I was riding in my car this morning, listening to WNYC, and a commercial for Memorial Sloan Kettering Cancer Center came on. It was talking about survivorship. I can’t remember the exact words of the commercial suddenly (chemo brain!) but it was something like, “After cancer, people call you a survivor. But after cancer, at Memorial Sloan Kettering, we want you to do more than survive. We want you to live.” On the Staten Island Expressway, 10 minutes from the school I would be teaching in, I started to cry.
Recently, I have been thinking about my life post cancer. It’s been a year since I’ve finished major treatment and although my trips to the cancer center are less frequent, I still feel like it’s a major part of my life. I remember after being diagnosed that I was told that I would have “a bad year.” I don’t know if I was told the next part or if it was something I assumed but, I thought my doctors told me that after the bad year, my life would go back to normal. My hair would grow back and look super cute with short styles. My energy would be back. I’d feel good and I’d be cancer free.
What a load of bullshit!
While the side effects of past and current treatments are awful, it is the emotional toll of the experience that is now hard to live with. When I started this blog, I wrote in my “About Me” page that I wouldn’t let cancer define me. I meant it, too. Just two weeks into my diagnosis, I’d bought into the idea that cancer was not permanent and that while it sucked in the present, it was something to be overcome. And when I did kick cancer’s ass, I could continue with life as usual. Cancer was like a “Breaking News” interruption of my favorite program; it was annoying and I wanted to get back to my regularly scheduled programming (my regular life) but I had to get through the necessary detour. That is what I was promised. That is what was sold to me. So when I said that I would not let cancer define me, I meant it.
Oh, naive, Carrie!!!!! If you only knew then what you know now. If you only understood the damage cancer treatment can do. If you only understood what was in store.
Cancer completely defines me. I think about it all the time; with every hot flash, every time I see my scars, every swollen sensation in my ugly ass lymphedema arm, every time I see the new curly, dry hair (previously wavy and shiny) that I can’t control, every time I put on mascara (I never needed it before), every time I eat (is what I’m eating a good choice? Will it stop my cancer from coming back? Is it feeding my cancer?), every time I work out and my body feels like hell, every back pain, every disappointing moment and even in every moment of joy. Cancer is always there.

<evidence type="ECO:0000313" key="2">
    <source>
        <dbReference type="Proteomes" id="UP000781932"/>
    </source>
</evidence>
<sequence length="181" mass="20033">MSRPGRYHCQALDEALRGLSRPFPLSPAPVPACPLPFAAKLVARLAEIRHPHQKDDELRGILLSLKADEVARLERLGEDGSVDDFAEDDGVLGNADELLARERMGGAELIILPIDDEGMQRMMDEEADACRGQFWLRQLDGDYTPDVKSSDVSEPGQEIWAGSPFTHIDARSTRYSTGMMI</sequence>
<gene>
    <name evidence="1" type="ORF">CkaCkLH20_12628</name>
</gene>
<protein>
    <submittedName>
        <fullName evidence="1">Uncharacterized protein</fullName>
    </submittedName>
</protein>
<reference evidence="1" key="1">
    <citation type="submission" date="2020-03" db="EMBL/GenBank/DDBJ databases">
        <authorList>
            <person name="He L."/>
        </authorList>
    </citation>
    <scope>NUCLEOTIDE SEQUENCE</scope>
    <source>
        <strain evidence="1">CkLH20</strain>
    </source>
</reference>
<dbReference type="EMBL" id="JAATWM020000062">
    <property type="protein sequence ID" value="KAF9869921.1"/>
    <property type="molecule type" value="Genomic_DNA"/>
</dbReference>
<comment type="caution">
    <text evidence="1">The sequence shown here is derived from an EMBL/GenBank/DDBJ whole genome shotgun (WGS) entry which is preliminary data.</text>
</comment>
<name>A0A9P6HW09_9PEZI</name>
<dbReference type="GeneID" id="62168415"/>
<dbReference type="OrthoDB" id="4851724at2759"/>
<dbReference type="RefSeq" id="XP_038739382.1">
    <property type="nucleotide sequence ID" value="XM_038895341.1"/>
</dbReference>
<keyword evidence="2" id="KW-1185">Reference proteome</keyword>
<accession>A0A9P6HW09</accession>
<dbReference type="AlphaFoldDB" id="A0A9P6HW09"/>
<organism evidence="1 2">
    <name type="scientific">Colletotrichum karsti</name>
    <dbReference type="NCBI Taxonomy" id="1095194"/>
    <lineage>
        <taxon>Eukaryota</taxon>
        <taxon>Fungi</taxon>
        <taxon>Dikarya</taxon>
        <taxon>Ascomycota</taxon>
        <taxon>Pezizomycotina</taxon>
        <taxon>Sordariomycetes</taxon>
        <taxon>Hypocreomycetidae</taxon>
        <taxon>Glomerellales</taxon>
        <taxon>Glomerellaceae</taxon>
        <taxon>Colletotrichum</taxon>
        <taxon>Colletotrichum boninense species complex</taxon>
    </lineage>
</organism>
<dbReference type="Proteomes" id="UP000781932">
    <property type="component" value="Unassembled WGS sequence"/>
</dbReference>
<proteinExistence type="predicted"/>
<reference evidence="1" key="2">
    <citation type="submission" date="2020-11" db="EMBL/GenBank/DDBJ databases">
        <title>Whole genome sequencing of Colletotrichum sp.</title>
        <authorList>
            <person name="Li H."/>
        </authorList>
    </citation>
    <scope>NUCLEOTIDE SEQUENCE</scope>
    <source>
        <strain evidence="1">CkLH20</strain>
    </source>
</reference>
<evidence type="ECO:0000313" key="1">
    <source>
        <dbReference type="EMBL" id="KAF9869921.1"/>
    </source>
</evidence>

Cancer is a part of almost every conversation I have. No matter the topic, it always comes up. I think to myself as I talk to people, “Just don’t mention it!!! No one wants to hear about it! They’re all sick of it. Stop talking about it! Stop! Stop! Shut the fuck up!!!!!!” But I can’t help myself. Everything for me comes back to cancer.
It is who I am. It is so much of what defines me, I often don’t remember the person I was before. This leaves me with the particular conundrum of having to redefine my life. I’m suddenly in the position where what I thought I wanted, I either don’t want anymore, am not sure if I want anymore or if I can make it work in my post cancer life. The things that brought me joy before cancer don’t bring the same amount of contentment. I feel like I should now do great things with this second chance I have been given but, what is this new goal that I must surmount? What must I achieve to make my life meaningful again?
I believe that in our lives, experiences can change us and make us analyze our current lifestyle and goals. We should redefine ourselves. We should always be growing. But when the impetus for change is something so violent, invasive, and permanent…that redefining can be overwhelming.
I’m trying to get to know myself again. I want to know who I am and what I will become. But right now, the old me is holding the new me back. She doesn’t want to let go. She doesn’t want the cancer, or, more accurately, the experience of cancer, to win. But it’s who I am now. It’s everywhere! Even in my morning commute.